Audio Guidance: Preparing, Responding, and Recovering from an Emergency
What Can I Do To Prepare, Respond, and Recover From An Emergency?
What can I do to prepare for a disaster?
Proper storage is the best defense against disaster. Basements and attics, the most common storage areas in homes, are more likely to experience the effects of a weather emergency. Basements flood and roofs leak.
Audio and video materials should be stored on a climate-controlled floor of your home, in breathable plastic containers, and in an area that is not exposed to large swings in temperature. Avoid storing your materials in a non-climate-controlled basement or on the floor where it could be exposed to water. Damp conditions may accelerate conditions such as vinegar syndrome or encourage mold growth on the materials. More information on storage can be found in the Storing Physical Copies section.
Quick Tips for Disaster Recovery
How can I salvage my damaged materials?
Should a disaster occur, how you best respond will depend on the type of media. Below are links to recovery and response methods from Preservation Programs at the U.S. National Archives and Records Administration (NARA) for common audio and video media types, and a link to general information.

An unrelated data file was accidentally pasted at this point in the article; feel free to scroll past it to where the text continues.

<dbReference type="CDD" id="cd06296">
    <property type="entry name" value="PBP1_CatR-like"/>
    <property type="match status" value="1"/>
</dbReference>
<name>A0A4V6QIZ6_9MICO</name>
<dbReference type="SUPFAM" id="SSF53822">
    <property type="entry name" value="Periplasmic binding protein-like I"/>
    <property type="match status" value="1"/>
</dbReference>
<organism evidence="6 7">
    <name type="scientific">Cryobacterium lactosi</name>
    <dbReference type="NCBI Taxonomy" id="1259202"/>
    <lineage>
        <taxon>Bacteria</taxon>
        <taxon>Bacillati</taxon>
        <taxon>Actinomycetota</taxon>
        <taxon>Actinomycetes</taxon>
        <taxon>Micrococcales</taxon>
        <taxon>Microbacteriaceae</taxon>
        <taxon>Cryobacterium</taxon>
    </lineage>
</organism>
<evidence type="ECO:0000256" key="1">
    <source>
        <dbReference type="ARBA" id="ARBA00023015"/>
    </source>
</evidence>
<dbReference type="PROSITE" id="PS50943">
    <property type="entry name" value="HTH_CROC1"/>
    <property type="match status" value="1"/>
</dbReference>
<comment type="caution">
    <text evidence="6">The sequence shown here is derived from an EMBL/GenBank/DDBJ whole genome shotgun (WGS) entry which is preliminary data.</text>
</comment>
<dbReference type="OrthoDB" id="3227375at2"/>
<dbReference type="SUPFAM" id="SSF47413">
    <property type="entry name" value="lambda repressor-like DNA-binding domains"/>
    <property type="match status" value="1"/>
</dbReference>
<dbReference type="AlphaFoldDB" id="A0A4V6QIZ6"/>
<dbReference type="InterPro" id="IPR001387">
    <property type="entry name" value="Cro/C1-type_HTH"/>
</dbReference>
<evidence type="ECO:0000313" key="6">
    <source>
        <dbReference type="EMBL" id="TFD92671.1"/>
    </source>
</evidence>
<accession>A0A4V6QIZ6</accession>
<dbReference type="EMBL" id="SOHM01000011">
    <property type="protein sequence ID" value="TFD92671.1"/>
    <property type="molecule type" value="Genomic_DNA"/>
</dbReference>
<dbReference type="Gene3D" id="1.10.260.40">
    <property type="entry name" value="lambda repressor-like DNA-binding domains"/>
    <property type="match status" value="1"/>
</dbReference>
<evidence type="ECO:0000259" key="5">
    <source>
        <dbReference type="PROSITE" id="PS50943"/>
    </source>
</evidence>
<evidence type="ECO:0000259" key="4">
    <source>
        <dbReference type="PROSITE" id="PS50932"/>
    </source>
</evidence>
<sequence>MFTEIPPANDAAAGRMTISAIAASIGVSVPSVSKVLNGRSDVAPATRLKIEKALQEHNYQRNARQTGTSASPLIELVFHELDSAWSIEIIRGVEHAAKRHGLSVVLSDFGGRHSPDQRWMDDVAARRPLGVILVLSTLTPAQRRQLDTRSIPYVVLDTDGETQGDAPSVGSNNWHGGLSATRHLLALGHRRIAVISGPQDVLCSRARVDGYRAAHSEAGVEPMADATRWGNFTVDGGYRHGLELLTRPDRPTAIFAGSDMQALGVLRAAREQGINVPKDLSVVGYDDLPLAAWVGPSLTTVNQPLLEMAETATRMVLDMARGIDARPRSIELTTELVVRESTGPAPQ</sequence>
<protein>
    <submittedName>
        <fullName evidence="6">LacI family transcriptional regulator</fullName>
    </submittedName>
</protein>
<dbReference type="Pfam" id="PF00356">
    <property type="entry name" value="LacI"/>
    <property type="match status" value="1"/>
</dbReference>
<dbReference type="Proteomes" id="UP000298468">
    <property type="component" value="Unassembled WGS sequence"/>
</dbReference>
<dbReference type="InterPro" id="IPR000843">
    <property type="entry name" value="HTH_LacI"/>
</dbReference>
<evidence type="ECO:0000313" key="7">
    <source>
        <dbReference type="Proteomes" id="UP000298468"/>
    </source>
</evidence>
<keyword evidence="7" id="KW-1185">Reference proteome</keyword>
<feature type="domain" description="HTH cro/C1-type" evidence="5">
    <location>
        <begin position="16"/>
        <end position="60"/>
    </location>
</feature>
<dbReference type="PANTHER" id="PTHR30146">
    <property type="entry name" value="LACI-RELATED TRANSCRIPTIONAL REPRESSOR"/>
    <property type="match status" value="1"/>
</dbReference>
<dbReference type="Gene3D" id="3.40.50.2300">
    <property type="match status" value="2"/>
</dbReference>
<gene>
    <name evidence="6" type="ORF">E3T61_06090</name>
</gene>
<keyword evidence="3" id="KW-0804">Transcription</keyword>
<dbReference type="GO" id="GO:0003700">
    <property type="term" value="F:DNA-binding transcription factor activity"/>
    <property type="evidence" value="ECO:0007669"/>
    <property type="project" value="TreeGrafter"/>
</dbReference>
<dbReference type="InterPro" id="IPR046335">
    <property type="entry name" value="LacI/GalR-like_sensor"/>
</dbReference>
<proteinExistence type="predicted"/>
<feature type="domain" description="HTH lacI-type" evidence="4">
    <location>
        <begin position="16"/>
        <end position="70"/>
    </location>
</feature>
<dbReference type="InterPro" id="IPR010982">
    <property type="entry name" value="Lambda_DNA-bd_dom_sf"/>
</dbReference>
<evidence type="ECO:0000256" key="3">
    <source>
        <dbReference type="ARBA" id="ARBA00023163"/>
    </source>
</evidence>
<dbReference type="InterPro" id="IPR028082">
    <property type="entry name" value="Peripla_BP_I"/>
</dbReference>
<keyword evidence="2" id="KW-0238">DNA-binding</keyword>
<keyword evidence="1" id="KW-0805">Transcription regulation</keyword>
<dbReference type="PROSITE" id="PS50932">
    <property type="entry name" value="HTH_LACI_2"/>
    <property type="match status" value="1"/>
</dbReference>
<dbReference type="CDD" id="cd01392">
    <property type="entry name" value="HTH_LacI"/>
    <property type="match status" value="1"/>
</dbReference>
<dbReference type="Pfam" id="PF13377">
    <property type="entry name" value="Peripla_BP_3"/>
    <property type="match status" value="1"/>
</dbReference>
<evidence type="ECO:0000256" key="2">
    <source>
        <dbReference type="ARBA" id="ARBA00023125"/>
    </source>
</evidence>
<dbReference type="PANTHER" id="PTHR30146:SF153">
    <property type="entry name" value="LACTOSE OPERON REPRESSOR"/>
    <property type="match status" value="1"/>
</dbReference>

- Emergency Recovery and Response: Phonographic Discs
- Emergency Recovery and Response: Magnetic Tapes (Audio, Video and Data Storage)
- Emergency Recovery and Response: Optical Media CD/DVD
- Emergency Recovery and Response: Electronic Media - Hard Drives
Where can I find more information?
- Emergency Preparedness From NARA
- Disaster Response and Recovery From NARA
- Damage Mitigation and Recovery, Magnetic Media From NARA
- First Aid for Water Damage From the National Film and Sound Archive (Australia)
- First Aid for Fire Damage From the National Film and Sound Archive (Australia)